The amounts of arsonoazoalbumin-As74 containing varied amounts of label were followed in tissues of tumor-bearing mice after intravenous injection. The uptake and clearance rates of this material were compared with those of uncoupled arsanilate-As74. In terms of arsanilate, the uptake of a label into tumor from azoprotein approached that of the uncoupled material only with the use of extensively labeled protein (30 moles arsanilate/mole protein). Clearance of arsanilate-As74 was virtually complete in about 24 hours, whereas 25–50 per cent of the initial concentrations remained in tumor 8 days following injection of arsonoazoalbumin-As74.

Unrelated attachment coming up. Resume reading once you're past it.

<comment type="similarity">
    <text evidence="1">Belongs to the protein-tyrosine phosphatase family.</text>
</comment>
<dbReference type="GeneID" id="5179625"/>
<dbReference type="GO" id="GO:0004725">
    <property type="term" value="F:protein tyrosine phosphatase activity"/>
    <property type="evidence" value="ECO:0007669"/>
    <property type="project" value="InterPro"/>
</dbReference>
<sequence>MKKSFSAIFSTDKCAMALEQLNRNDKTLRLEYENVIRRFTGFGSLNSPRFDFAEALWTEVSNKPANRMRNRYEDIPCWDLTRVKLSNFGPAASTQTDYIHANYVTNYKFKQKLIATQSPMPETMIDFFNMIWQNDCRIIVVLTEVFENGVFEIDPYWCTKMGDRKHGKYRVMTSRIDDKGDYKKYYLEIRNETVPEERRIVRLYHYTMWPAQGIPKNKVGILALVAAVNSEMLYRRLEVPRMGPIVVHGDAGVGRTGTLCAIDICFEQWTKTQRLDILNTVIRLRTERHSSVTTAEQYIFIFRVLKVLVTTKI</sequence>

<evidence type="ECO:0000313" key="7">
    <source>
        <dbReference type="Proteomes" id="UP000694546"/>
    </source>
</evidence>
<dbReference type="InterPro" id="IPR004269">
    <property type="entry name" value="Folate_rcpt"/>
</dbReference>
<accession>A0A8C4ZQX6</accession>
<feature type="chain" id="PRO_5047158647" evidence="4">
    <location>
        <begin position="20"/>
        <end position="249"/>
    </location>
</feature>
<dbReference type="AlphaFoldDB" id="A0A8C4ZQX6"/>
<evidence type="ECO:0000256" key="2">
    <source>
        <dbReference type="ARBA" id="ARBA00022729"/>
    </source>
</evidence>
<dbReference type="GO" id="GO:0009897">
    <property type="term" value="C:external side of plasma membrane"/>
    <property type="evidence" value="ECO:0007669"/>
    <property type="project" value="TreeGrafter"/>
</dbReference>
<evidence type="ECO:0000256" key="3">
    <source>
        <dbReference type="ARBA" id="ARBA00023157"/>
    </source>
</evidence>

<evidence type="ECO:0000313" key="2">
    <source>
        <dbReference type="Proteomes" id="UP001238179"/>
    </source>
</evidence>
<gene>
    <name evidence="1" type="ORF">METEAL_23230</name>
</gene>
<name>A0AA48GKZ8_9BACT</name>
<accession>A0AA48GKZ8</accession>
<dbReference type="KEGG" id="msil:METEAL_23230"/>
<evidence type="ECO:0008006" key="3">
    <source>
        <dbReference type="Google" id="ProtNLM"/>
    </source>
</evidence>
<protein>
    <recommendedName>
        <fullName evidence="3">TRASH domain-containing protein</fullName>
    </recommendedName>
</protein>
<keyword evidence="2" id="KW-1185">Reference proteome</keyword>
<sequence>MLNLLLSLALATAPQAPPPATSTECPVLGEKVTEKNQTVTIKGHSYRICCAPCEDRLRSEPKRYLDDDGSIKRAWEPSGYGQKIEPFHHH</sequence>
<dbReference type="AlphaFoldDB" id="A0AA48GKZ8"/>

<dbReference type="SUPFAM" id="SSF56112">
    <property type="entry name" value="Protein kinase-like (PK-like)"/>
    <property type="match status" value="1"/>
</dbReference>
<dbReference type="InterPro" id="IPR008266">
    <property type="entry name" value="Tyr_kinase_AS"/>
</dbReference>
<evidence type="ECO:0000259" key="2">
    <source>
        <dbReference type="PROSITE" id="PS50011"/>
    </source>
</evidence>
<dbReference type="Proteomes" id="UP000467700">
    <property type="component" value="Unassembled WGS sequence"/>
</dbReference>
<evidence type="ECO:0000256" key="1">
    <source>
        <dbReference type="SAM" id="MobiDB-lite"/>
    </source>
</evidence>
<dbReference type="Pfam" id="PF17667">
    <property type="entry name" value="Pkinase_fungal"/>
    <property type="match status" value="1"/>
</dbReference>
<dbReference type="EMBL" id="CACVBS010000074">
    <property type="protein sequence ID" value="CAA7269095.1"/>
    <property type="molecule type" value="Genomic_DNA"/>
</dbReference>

Large, persistent accumulations of arsonoazoalbumin-As74 were found within liver and kidney even with as little as 1–2 moles arsanilate/mole protein. These resemble the retention found after injection of other dye proteins and curb possible clinical applications. The possibility of overcoming this handicap with more precise, minimal labeling exists.

The uptake in kidney and the rate of disappearance of injected arsonoazoalbumin-As74 from blood varied directly with the amount of arsanilate bound to protein (within the range 2–30 moles of arsanilate/mole protein). The correlation between these factors was poor for liver and tumor and negative for muscle.

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Supported by Contract AT (30-1) 2182, U.S. Atomic Energy Commission, and Grant C-3265, National Cancer Institute, National Institutes of Health.

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